Following up on my last post about new changes coming to xSQLServer. Today I want to talk about two additional Example scripts which have been provided with the new updates. The first script is DSCSqlBuild.ps1. This new script adds a couple of items SQLPush_SingleServer.ps1 doesn’t have. DSCSQLBuild.ps1 like DSCClusterSQLBuild.ps1 adds a timer to the configuration as well as the StartConfiguration and TestConfiguration are provided as workflows so configurations can be done in parallel. Moving on to the second script DSCSQLBuildEncrypted.ps1. This script will allow you to push a configuration to a server encrypting all the credentials ensuring we are secure across our environment. In order to do this, we need to have certificates for each of our servers in place with the document encryption property. You can use self-signed certificates for this, however, in an enterprise environment, you will likely want to have a certificate authority with a GPO which automatically enrolls your server with the certificate. In my lab, I have setup a Windows 2008R2 certificate authority, and I will walk through the steps of how to configure your servers with certificates. In addition, I will then walk through the example script and explain how the script can leverage the certificate to encrypt the passwords.
The first thing we will need to do is duplicate an existing template. Since we will be assigning to a computer I will duplicate the Computer Template and name it DSC Password Mgmt.
Once I’ve done this I’m presented with an option of Windows Server 2003 Enterprise or Windows Server 2008 Enterprise. We want to choose Windows 2003 Enterprise to make sure we use the older CSP since DSC doesn’t support CNG certificates. If your CA is 2012 R2 you wont have to do this since its default behavior is the older CSP.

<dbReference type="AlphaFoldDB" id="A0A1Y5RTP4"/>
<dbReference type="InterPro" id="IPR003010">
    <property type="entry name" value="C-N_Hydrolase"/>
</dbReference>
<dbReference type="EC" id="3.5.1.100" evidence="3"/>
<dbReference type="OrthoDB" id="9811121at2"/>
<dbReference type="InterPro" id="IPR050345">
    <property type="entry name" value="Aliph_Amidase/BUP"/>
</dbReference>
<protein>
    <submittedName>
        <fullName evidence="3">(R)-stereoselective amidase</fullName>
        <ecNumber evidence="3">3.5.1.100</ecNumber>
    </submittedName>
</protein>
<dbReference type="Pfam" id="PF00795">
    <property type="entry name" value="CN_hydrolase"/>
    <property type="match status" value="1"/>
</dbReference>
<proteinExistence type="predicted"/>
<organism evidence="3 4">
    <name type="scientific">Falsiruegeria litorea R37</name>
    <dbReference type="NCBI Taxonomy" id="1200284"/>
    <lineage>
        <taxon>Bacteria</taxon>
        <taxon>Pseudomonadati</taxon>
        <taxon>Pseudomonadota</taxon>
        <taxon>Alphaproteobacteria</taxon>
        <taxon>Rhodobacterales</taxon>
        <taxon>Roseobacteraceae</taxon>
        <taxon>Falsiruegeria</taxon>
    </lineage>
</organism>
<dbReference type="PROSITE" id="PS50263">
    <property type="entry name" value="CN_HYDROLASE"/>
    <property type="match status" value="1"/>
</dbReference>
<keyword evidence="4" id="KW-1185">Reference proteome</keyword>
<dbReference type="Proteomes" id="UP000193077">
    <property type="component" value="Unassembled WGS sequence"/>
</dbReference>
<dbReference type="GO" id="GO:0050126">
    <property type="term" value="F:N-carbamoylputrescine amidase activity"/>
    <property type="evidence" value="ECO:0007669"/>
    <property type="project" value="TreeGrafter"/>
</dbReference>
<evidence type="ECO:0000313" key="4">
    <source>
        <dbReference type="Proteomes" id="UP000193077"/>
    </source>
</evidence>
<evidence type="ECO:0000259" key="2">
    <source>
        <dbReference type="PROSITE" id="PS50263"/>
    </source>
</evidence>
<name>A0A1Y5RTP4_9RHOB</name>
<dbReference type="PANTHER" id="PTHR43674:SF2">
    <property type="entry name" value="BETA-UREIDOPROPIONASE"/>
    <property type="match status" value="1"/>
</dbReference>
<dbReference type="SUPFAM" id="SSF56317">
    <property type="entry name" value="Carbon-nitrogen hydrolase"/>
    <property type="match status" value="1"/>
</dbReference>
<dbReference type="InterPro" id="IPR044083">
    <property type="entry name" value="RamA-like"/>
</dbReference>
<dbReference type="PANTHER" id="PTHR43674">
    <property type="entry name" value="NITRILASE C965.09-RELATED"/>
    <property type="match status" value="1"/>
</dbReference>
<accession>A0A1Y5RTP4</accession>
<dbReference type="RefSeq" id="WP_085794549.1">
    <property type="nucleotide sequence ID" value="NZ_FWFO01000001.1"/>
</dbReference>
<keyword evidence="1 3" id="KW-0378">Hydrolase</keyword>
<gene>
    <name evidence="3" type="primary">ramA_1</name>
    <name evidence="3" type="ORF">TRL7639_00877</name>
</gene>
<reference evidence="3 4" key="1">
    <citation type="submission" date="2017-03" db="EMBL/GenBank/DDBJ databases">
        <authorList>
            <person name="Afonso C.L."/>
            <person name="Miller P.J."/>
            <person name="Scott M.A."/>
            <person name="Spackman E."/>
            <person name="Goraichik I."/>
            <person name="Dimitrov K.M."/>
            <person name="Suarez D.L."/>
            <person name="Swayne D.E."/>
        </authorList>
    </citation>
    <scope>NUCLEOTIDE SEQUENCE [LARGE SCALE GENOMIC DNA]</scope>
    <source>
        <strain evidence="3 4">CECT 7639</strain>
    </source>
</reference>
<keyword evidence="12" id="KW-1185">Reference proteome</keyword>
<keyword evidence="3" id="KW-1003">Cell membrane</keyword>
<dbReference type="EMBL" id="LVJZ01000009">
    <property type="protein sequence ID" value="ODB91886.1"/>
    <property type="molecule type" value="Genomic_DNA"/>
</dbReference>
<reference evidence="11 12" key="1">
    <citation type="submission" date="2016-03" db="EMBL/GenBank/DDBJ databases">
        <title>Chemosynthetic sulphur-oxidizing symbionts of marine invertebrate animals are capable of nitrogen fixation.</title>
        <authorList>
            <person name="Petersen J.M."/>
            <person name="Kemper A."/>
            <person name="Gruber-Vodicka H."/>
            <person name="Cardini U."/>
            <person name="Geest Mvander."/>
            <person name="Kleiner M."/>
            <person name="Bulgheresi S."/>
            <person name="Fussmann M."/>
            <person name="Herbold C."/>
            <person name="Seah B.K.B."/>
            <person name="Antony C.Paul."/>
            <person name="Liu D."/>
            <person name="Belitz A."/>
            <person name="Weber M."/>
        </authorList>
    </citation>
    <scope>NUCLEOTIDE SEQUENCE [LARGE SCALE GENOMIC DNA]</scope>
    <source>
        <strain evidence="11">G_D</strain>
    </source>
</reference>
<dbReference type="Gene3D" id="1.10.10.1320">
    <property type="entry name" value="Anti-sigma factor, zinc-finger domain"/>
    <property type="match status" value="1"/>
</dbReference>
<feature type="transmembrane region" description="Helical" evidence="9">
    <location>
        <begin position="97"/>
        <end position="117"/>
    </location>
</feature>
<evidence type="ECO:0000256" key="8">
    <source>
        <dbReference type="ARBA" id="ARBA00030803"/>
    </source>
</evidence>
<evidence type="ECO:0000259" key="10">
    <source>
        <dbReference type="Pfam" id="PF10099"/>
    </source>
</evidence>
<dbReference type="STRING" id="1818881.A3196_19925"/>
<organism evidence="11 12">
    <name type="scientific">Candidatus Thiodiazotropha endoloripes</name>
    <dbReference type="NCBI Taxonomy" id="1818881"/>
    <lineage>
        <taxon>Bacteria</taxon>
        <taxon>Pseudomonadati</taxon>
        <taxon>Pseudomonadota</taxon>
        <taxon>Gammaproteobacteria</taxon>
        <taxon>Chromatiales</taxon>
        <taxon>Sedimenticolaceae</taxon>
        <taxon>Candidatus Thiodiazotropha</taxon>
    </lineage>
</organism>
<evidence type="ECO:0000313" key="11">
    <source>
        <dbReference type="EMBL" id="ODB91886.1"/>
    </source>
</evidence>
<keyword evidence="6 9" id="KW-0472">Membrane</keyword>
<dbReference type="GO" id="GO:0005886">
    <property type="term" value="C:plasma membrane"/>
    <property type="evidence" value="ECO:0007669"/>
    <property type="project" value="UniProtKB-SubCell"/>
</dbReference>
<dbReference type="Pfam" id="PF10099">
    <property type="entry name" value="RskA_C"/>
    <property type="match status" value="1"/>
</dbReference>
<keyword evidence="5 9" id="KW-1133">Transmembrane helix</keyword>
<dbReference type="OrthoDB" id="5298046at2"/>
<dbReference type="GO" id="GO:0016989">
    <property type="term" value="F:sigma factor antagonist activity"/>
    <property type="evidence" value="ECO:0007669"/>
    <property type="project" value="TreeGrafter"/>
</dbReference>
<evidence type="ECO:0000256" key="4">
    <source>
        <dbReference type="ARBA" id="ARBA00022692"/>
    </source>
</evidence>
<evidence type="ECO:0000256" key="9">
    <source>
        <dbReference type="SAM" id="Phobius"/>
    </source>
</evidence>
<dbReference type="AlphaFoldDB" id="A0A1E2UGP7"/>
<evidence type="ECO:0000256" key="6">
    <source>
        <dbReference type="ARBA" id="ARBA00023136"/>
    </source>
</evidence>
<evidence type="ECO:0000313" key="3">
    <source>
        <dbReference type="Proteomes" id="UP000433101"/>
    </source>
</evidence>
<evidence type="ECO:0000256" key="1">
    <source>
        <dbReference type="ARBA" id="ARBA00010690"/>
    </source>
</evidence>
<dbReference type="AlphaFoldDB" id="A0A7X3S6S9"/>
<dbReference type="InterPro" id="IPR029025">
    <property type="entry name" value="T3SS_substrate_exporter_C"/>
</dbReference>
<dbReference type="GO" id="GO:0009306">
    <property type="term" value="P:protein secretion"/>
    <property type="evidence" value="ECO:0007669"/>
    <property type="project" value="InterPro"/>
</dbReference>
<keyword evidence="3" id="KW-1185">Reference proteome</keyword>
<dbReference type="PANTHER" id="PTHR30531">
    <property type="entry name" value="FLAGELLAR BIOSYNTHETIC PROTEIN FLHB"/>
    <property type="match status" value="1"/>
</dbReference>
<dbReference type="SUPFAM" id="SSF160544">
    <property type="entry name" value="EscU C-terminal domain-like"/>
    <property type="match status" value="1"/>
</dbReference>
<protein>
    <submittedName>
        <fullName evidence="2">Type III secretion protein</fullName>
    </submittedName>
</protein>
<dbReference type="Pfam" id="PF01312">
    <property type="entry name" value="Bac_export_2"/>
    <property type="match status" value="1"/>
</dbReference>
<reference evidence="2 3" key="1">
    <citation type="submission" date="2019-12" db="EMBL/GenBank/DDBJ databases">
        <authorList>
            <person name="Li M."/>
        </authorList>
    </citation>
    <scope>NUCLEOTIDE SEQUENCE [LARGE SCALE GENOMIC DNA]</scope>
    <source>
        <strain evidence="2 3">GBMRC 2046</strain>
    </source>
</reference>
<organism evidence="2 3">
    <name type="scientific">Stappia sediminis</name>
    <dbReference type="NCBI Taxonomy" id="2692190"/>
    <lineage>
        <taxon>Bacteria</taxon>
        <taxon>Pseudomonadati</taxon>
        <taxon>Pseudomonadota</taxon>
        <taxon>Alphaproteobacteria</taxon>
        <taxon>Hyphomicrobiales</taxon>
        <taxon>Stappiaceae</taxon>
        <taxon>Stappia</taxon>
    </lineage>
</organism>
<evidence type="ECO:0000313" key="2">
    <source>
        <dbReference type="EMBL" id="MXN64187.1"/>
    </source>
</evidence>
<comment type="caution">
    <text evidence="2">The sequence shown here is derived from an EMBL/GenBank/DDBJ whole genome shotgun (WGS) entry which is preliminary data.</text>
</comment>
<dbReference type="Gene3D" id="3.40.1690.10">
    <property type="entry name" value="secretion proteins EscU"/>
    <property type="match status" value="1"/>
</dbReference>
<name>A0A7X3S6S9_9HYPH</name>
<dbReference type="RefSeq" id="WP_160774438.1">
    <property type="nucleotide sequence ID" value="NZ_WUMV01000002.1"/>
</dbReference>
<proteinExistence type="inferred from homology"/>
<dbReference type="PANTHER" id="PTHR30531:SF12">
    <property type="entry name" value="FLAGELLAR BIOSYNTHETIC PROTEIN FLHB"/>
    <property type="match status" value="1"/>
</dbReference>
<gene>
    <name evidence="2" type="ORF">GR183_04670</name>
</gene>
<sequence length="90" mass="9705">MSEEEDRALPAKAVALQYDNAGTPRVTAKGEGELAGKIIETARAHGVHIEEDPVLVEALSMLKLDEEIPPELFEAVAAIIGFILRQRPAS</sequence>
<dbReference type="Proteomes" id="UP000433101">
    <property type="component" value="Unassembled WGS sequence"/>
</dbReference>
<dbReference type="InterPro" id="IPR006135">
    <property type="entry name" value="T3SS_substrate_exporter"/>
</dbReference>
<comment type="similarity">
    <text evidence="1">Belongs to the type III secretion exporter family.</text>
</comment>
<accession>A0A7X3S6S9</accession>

Walking through the remaining options of the Certificate Template:
Set the name and validity period.
Select Encryption Purpose on the Request Handling tab.
Extensions Tab. Edit the Application Policies.
Remove Client Authentication and Server Authentication
Then click Add.
On Add Application Policy click New then provide values shown below.
Click OK and Apply changes to Template. We should now see the new Template in the list as below.
Now we can make the template available for clients to enroll against. We do this by using the new option under Certificate Templates.
We select the new Certificate Template from the dialog and then its available for computers to use during enrollment
At this point we could create a GPO to auto enroll this certificate. As there are blog posts already on this, I won’t walk through this here.
Next, let’s look at the script which will leverage this certificate. The first thing we set as usual is the $computers variable and the $OutputPath. Additionally, we will now set a $KeyPath. This is where we will be storing the public keys of the computers we will push configurations to.
Let’s create a function we can use to go export the public certificate of the target computer on our machine we are pushing configurations from. We will then call this function for each computer we are pushing the configuration to and the machine we are pushing the configuration from. This gives us all the certificates we need to deploy an encrypted configuration.
Next we set the LCM for each node. Notice here we set a couple of different properties we didn’t in our other configurations. ConfigurationID which we set to a GUID and CertificateID which we are setting to the Thumbprint of the computer we are targeting. Here we use the Get-PfXCertificate cmdlet to help us get the thumbprint easily.
Three additional places in our original script need to be modified as well and are noted below. The DSCLocalConifgurationManager just inside the $AllNodes.NodeName. We need to again note the certificateId with the Nodes Thumbprint.
Within $ConfigurationData we need to set the CertificateFile property to the Thumbprint of the BuildServer. Again here we leverage Get-PfxCertifcate cmdlet
The remainder of our script is unchanged from the DSCSQLBuild.ps1. So why go to all this work? Let’s take a look at a mof file which is generated with DSCSQLBuild.ps1 compared to one generated from DSCSQLBuildEncrypted.ps1. This is just a portion of the mof file. Notice password is stored clear text.
Contrast that with the mof file from the DSSQLBuildEncrypted.ps1
Our Password here is encrypted and longer than I can get a screen shot of. Overall, a little bit of work may be required to get the environment ready, but in the end worth the effort to ensure your passwords are stored securely.